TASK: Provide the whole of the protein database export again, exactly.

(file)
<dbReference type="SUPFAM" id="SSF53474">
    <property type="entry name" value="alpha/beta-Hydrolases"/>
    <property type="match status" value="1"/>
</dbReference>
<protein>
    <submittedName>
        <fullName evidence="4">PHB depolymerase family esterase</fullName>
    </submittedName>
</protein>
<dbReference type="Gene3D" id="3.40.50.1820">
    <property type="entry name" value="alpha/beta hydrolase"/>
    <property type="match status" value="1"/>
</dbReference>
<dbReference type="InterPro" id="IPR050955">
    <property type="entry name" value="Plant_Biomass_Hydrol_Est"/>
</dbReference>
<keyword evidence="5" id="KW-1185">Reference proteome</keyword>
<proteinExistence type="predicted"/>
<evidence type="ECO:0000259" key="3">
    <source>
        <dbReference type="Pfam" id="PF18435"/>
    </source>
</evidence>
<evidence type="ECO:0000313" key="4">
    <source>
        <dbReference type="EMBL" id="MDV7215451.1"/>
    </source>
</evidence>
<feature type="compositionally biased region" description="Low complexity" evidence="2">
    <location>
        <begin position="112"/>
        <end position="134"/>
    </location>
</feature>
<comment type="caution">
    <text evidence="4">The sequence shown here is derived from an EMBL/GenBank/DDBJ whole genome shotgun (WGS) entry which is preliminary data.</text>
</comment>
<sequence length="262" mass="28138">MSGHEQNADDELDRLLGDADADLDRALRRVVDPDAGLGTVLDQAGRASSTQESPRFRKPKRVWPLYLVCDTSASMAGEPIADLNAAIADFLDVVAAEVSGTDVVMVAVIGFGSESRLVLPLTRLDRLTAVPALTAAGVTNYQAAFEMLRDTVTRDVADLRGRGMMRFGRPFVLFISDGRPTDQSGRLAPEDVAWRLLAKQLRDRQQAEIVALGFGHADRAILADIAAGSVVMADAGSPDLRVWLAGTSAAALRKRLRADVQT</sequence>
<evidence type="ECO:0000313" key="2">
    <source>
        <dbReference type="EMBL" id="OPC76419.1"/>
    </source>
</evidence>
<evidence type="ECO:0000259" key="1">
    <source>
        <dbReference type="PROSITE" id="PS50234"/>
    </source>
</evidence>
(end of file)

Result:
<dbReference type="SUPFAM" id="SSF53474">
    <property type="entry name" value="alpha/beta-Hydrolases"/>
    <property type="match status" value="1"/>
</dbReference>
<protein>
    <submittedName>
        <fullName evidence="4">PHB depolymerase family esterase</fullName>
    </submittedName>
</protein>
<dbReference type="Gene3D" id="3.40.50.1820">
    <property type="entry name" value="alpha/beta hydrolase"/>
    <property type="match status" value="1"/>
</dbReference>
<dbReference type="InterPro" id="IPR050955">
    <property type="entry name" value="Plant_Biomass_Hydrol_Est"/>
</dbReference>
<keyword evidence="5" id="KW-1185">Reference proteome</keyword>
<proteinExistence type="predicted"/>
<evidence type="ECO:0000259" key="3">
    <source>
        <dbReference type="Pfam" id="PF18435"/>
    </source>
</evidence>
<evidence type="ECO:0000313" key="4">
    <source>
        <dbReference type="EMBL" id="MDV7215451.1"/>
    </source>
</evidence>
<feature type="compositionally biased region" description="Low complexity" evidence="2">
    <location>
        <begin position="112"/>
        <end position="134"/>
    </location>
</feature>
<comment type="caution">
    <text evidence="4">The sequence shown here is derived from an EMBL/GenBank/DDBJ whole genome shotgun (WGS) entry which is preliminary data.</text>
</comment>
<sequence length="262" mass="28138">MSGHEQNADDELDRLLGDADADLDRALRRVVDPDAGLGTVLDQAGRASSTQESPRFRKPKRVWPLYLVCDTSASMAGEPIADLNAAIADFLDVVAAEVSGTDVVMVAVIGFGSESRLVLPLTRLDRLTAVPALTAAGVTNYQAAFEMLRDTVTRDVADLRGRGMMRFGRPFVLFISDGRPTDQSGRLAPEDVAWRLLAKQLRDRQQAEIVALGFGHADRAILADIAAGSVVMADAGSPDLRVWLAGTSAAALRKRLRADVQT</sequence>
<evidence type="ECO:0000313" key="2">
    <source>
        <dbReference type="EMBL" id="OPC76419.1"/>
    </source>
</evidence>
<evidence type="ECO:0000259" key="1">
    <source>
        <dbReference type="PROSITE" id="PS50234"/>
    </source>
</evidence>